Washington Press Corps engaged in ‘willful blindness’ of Obama’s spying on Trump campaign

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Legal expert Jonathan Turley ripped the “Washington Press Corps” in a Saturday column, accusing outlets of “willful blindness” in ignoring “what should be one of the biggest stories in decades,” the Obama administration’s spying on the 2016 Trump campaign without evidence.

“The Washington press corps seems engaged in a collective demonstration of the legal concept of willful blindness, or deliberately ignoring facts, following the release of yet another declassified document that directly refutes past statements about the Russia collusion investigation,” the George Washington University law professor wrote in The Hill.

Turley noted that the document reveals the FBI utilized an August 2016 intelligence briefing to then-GOP nominee Donald Trump and a few advisers as cover to gather evidence for its “Crossfire Hurricane” counterintelligence probe alleging ‘Russian collusion.’

“What is astonishing is that the media has refused to see what should be one of the biggest stories in decades. The Obama administration targeted the campaign of the opposing party based on false evidence,” Turley wrote.

Meanwhile, the constitutional law expert continued, the same media widely covered former Obama administration officials and operatives who mocked “suggestions of spying on the Trump campaign” as well as “improper conduct in the Russia investigation.”

In citing one example, Turley noted that the media focused extensively on a response from fired FBI Director James Comey, whose roles in the proliferation of the phony counterintelligence investigation are now well-known to millions of Americans.

During testimony before the Senate in 2019, after Attorney General William Barr said he believed without question that “spying” had occurred against the Trump campaign, the media focused on Comey’s mocking “wow” response.

And yet, as Turley notes:

The new document shows that, in the summer of 2016, FBI agent Joe Pientka briefed Trump campaign advisers Michael Flynn and Chris Christie on national security issues, a standard practice ahead of the election. It included a discussion of Russia interfering in the election. But this was different. The document detailing the questions asked by Trump and his aides and their reactions was filed a few days after the meeting under Crossfire Hurricane and Crossfire Razor, the FBI investigation of Flynn. The two FBI officials listed who approved the report are Kevin Clinesmith and Peter Strzok.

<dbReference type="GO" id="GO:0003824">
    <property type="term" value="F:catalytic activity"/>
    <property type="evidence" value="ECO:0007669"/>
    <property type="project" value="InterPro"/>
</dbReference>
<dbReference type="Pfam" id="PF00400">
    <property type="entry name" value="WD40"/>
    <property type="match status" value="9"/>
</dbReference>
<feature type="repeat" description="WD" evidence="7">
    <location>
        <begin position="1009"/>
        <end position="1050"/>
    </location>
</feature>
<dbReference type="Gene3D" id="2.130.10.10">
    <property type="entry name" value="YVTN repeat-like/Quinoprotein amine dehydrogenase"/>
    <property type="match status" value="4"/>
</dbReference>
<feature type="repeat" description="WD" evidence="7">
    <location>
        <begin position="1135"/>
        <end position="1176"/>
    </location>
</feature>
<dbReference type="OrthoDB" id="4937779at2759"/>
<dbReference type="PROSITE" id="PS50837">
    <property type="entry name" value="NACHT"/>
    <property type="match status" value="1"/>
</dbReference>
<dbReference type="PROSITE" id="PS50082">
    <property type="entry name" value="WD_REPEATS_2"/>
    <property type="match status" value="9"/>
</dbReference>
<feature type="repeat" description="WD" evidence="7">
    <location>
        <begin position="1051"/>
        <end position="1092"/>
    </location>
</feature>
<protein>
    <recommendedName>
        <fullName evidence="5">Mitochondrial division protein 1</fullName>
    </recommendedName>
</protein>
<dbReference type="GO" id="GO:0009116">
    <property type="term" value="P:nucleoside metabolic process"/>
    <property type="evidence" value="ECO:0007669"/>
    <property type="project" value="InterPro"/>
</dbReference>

Clinesmith, reports have noted, is a former FBI lawyer who was behind the FISA court-authorized surveillance conducted against members of the Trump campaign — warrants that were fraudulently obtained, according to a Justice Department inspector general probe.

Previous reports have also noted that Clinesmith was vehemently opposed to President Trump’s victory, sending an email after the election in which he declared “viva the resistance.” Turley writes that Clinesmith may currently be under criminal investigation by the Justice Department for his alleged role in altering at least one FISA court filing in which he hid the fact that then-Trump campaign adviser Carter Page had been an asset for the CIA.

In his column, Turley ticked off several pieces of evidence indicating that the Obama administration — up to and including Obama himself, along with his vice president and now presumptive Democratic presidential nominee Joe Biden — staged the ‘Russian collusion’ operation against the GOP nominee as a means of disrupting and undermining it and, later, Trump’s presidency.

And yet, Turley observed, the Washington press corps is largely ignoring all of it.

“Willful blindness has its advantages. The media eagerly covered the original leak and the false narrative of collusion, despite mounting evidence that it was false,” he wrote. “They filled hours of cable news coverage and pages of print on a collusion story discredited by the FBI.

“Virtually none of these journalists or experts have acknowledged that the collusion leaks were proven false, let alone pursue the troubling implications of national security powers being used to target the political opponents of an administration,” Turley added. “But then, in Washington, success often depends not on what you see but what you can unsee.”

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Jon Dougherty

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